The 2018 Midterms Game Day Thread of Angst, Worry, (and maybe some hope?)


#1969

Beto says he’s not interested, but someone like him, please.


#1970

None I could discern.


#1971

Roll (blue) tide:


#1972

40 seats in this gerrymandered to fuck country. Holy shit.


#1973

Exactly.

The “blue wave” is a hell of a lot stronger and more subtle than the media reports. There was nothing at all disappointing about the midterms for Democrats. Sure, we had individual races like Texas, Florida and Georgia where it would have been nice to pick up an underdog win, but those races were also a hell of a lot closer than predicted, and now we’re looking at an incredible pickup of for sure 39, and probably 40 seats in the House.

That’s all a byproduct of what is happening right now. Yes, it’s true that Republicans came out in force this midterm just like they did in 2016. It’s true that Trump and the GOP have energized their base and some others on fears of Caravans, Antifa Mobs and other boogeymen, and that some voters who have sat out the last few elections have returned to the polls to support Trump and the GOP out of some misguided sense that they’re being “represented” again in politics.

BUT…what we’ve seen in the past two elections represents the pinnacle of GOP turnout. Look at how hard the GOP had to work to get results, having Trump campaigning non-stop, pouring hundreds of millions of dollars into ad campaigns, all while having a built-in advantage in a lot of places thanks to gerrymandering and voter suppression, and they still LOST a ton of those races.

Meanwhile, new voter registration among people identifying as Democrats and Independents is crushing Republican registration in most states that track party affiliation. GOTV movements are far more effective in registering and mobilizing potential Democrat voters than Republican ones, and several national studies have reported record numbers of people 18-30 registering to vote for the first time in the past 2 years, and that demographic is slanted heavily Democrat as well. In fact, nationwide voter registration counts show Democrats with as many as 12 million more registered voters than Republicans in states that record party affiliation at registration.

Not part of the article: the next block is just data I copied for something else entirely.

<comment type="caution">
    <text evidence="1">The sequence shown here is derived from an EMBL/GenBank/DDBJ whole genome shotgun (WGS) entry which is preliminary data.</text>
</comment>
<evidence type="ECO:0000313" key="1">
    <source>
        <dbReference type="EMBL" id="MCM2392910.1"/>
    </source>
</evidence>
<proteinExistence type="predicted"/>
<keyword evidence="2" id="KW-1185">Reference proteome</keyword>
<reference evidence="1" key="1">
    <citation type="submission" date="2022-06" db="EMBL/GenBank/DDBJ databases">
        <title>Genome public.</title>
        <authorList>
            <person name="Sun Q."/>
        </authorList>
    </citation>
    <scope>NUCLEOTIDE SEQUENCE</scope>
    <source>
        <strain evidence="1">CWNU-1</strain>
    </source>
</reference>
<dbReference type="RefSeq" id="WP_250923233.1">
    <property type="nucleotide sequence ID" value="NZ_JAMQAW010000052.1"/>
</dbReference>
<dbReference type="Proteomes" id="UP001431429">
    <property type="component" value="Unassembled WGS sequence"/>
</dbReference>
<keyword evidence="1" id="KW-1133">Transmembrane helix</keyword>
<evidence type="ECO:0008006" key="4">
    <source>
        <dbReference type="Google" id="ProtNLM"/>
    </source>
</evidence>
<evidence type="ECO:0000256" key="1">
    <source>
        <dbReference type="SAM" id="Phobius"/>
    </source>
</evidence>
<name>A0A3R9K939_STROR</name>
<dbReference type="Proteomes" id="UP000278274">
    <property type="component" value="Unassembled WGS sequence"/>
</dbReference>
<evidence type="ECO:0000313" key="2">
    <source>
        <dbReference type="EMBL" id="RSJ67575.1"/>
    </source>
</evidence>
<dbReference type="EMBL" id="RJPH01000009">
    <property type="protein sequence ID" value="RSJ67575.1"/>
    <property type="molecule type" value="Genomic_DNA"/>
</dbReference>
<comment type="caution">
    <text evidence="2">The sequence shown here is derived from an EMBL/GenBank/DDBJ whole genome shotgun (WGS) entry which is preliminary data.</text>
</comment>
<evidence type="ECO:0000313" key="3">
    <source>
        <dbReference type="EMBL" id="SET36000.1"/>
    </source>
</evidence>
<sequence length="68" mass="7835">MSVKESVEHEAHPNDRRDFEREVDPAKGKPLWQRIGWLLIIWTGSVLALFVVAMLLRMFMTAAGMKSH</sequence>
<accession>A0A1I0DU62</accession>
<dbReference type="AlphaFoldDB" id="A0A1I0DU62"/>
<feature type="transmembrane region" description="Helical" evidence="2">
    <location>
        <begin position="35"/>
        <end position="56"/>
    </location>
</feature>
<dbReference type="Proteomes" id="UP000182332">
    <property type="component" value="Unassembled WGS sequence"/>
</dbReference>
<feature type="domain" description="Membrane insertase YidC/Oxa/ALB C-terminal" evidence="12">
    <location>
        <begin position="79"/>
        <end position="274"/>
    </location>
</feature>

If that’s not a fucking wave then I don’t know what is. Democrats have ONE job between now and 2020, and that is to keep Americans energized behind candidates like the ones they ran in the midterms. The GOP will do a fine job of keeping people outraged enough to vote in 2020, so Democrats just need to give them candidates worth voting for. (Hint : NOT Pelosi, Schumer, Biden, Warren or any other old, white, establishment Democrat)


#1974

I like Pelosi. One of her son in laws is Dutch.

Anyone with a Dutch Son in law is pretty awesome. That’s what I tell my Mother in Law.


#1975

#1976

#1977

The GA-07 hand recount is done, and the Democrat came up short.

So…we’re down to that California CD.


#1978

If Valadao does lose it would actually support the make up of the district, which is mostly democrat. It is amazing he lasted this long. Also Cox was not a very good candidate in my opinion. It is not my district but it is next door so I saw a lot of ads and read some about it.


#1979

And with a new Fresno vote dump earlier, Valadao’s lead drops to 447 votes.


#1980

#1981

And they’re right. This has looked like at least a tossup for a week now.


#1982

#1983

The optimism, it burnnnnsss us


#1984

#1985

Gerrymander works until it doesn’t. Democrats got 53% of the votes but 54% (assuming a find 235-200 split) of the seats.


#1986

In fact, one of the gerrymandered seats is none other than that UT-04 district. It was deliberately gerrymandered to keep the folks in SLC from being able to elect a Democrat to the House.

And that firewall just failed.


#1987

By 690 or so votes. It was a squeaker!


#1988

Afraid that’s still gerrymandering working. First as a side note, the number to consider is the two party vote share rather than raw popular vote. That’s 54%, not 53%.

That’s still parity between the votes/seats. But in a first past the post two party system you’d expect the share of seats as a function of share of votes to be a logistic curve, not linear. The changes in vote share around 50% should have a disproportionate impact on the share of seats.

Just eyeballing some graphs (rather than actually computing the numbers), a 54% two party share of the vote should historically be leading to about a 60% of the seats. The Democrats should have won 260 seats with a popular vote win of this magnitude.

So it wasn’t that the win was large enough to systematically break through the
gerrymandering. It’s that there were still enough states around with fair maps that the 35 stolen seats wasn’t enough to tip control.